Articles about David Markson

Wittgenstein’s Mistress — David Markson

This book is a diary written by the last person on earth. It’s not initially clear what happened to everyone else, but we find out that she has been alone for some years, travelling around in abandoned cars and living in various interesting abandoned buildings (such as museums). It becomes clear that she is becoming a bit unhinged; understandable in her circumstances. To me this book reads like a study in memory, regret and self-deception, though that makes it sound a bit grim; there is a fair bit of humour in this book. The overall tone is reminiscent of Markson’s This is Not a Novel. Wittgenstein’s Mistress is more conventional, but that wouldn’t be hard: it’s still a strange, amusing and unsettling read.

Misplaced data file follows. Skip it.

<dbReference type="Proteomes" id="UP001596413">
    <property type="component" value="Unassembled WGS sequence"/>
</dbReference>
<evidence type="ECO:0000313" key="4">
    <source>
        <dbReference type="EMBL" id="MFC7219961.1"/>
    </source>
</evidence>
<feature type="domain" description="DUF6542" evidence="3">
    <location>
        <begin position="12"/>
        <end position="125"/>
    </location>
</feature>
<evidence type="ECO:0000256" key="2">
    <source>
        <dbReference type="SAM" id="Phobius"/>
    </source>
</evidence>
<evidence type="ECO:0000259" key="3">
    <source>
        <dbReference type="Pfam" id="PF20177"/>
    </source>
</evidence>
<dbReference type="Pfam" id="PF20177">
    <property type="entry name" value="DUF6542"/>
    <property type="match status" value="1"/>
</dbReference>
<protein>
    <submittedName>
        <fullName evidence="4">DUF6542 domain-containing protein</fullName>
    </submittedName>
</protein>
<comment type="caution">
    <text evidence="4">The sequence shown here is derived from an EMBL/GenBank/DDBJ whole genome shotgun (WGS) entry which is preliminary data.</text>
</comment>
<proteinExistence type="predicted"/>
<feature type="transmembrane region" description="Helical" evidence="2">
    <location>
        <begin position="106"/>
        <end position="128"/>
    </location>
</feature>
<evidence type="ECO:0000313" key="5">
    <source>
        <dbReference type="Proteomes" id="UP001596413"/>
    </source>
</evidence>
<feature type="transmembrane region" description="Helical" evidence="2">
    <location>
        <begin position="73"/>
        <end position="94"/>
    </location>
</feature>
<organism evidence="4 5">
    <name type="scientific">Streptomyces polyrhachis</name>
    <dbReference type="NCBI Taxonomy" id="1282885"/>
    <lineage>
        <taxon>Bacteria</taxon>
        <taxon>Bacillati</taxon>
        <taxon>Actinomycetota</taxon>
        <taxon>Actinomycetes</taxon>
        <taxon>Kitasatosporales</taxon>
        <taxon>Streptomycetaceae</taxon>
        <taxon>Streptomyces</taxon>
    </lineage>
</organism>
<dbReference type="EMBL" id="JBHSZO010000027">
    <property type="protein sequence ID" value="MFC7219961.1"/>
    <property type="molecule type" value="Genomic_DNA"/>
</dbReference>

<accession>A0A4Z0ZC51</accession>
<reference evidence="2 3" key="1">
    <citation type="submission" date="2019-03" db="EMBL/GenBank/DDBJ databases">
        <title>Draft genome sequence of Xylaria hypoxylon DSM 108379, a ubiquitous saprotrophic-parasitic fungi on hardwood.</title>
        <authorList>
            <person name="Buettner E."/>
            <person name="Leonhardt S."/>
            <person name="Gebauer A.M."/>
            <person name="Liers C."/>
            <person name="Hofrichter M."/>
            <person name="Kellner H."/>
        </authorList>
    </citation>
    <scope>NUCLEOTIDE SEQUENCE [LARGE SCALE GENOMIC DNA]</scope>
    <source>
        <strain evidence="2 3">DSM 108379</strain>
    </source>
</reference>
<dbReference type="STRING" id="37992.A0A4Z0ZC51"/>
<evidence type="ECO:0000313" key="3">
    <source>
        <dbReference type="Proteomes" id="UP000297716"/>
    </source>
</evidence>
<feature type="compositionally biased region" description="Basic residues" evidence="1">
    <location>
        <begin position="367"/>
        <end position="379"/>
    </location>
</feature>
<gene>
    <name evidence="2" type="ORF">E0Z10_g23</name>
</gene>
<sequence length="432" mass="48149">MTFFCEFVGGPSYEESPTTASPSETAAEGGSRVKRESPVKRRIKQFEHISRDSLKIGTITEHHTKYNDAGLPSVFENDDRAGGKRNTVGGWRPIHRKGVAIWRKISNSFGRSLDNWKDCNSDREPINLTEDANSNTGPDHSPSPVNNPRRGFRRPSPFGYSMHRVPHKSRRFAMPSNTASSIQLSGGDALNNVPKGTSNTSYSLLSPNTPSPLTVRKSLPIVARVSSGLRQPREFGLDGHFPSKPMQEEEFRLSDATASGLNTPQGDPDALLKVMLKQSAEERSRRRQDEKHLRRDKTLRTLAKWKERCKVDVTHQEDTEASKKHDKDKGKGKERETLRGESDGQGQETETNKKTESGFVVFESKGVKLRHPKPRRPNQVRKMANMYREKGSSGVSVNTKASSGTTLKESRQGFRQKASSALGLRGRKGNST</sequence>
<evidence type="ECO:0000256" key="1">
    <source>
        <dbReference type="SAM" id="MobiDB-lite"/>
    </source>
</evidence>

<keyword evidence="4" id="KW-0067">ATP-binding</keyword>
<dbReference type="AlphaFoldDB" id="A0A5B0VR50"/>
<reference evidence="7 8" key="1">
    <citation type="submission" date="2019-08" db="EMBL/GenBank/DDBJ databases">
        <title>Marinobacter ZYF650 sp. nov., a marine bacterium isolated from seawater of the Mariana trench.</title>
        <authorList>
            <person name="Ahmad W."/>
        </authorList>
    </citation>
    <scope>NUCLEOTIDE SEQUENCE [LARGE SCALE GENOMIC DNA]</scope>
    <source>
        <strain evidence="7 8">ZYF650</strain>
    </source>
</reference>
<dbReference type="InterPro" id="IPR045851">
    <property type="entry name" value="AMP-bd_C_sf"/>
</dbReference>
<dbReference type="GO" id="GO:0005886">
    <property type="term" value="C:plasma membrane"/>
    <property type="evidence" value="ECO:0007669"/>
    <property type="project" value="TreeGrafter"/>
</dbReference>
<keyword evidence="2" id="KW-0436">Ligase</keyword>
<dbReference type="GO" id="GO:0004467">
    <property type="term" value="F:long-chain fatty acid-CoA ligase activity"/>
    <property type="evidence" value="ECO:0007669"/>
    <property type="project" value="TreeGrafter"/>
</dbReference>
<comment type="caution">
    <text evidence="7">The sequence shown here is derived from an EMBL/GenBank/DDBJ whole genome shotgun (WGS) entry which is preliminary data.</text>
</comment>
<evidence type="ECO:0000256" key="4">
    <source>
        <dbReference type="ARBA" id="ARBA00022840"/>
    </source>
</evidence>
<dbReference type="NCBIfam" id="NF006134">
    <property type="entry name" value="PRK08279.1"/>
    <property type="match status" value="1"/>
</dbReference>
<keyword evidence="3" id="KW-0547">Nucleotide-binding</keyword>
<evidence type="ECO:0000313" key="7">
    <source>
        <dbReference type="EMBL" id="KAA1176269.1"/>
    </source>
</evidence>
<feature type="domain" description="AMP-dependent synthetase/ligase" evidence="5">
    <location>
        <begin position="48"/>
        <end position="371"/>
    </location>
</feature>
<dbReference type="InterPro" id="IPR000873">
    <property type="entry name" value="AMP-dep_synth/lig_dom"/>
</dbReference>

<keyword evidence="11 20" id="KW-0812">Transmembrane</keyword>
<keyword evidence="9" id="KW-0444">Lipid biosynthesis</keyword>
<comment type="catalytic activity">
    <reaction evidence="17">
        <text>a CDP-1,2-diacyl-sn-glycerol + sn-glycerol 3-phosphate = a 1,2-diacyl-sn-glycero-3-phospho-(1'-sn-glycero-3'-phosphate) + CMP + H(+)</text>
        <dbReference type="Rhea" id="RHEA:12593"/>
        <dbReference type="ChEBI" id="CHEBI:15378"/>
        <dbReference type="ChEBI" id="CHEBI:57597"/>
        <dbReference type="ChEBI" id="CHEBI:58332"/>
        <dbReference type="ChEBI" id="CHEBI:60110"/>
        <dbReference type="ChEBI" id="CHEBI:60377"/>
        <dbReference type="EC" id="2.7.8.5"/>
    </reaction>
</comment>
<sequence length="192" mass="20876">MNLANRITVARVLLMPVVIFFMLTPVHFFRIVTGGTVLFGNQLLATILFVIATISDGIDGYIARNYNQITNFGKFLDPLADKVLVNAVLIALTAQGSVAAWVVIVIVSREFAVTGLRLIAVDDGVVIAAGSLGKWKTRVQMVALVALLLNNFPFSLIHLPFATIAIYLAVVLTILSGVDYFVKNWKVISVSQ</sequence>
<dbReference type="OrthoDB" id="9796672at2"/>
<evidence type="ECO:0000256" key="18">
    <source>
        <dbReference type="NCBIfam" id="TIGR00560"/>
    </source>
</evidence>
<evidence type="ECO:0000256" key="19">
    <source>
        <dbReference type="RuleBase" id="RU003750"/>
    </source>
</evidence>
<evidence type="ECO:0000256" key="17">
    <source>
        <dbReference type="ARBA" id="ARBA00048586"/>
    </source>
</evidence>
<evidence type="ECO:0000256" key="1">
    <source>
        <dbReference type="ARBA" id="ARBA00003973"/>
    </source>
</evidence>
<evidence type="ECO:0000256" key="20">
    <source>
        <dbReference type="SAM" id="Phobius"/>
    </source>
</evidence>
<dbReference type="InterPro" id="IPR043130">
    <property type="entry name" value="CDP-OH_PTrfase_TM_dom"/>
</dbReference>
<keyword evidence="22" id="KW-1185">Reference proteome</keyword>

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This Is Not a Novel — David Markson

I have never read a novel like this before, but that’s obvious since it is actually not a novel. (The clue is in the name.) But it has characters (well, a character), lots of historical figures, and a (very faint) narrative arc. And it’s pretty fun to read. Initially it seems like a very tersely worded version of one of those books of random factoids. Just a succession of one- or two-sentence paragraphs stating more or less interesting historical facts. Like this:
Puccini, sipping coffee, once told Lucrezia Bori that her costume was too neat for the last act of Manon Lescaut, in which Manon is destitute. And dumped the coffee on her gown. Continue reading
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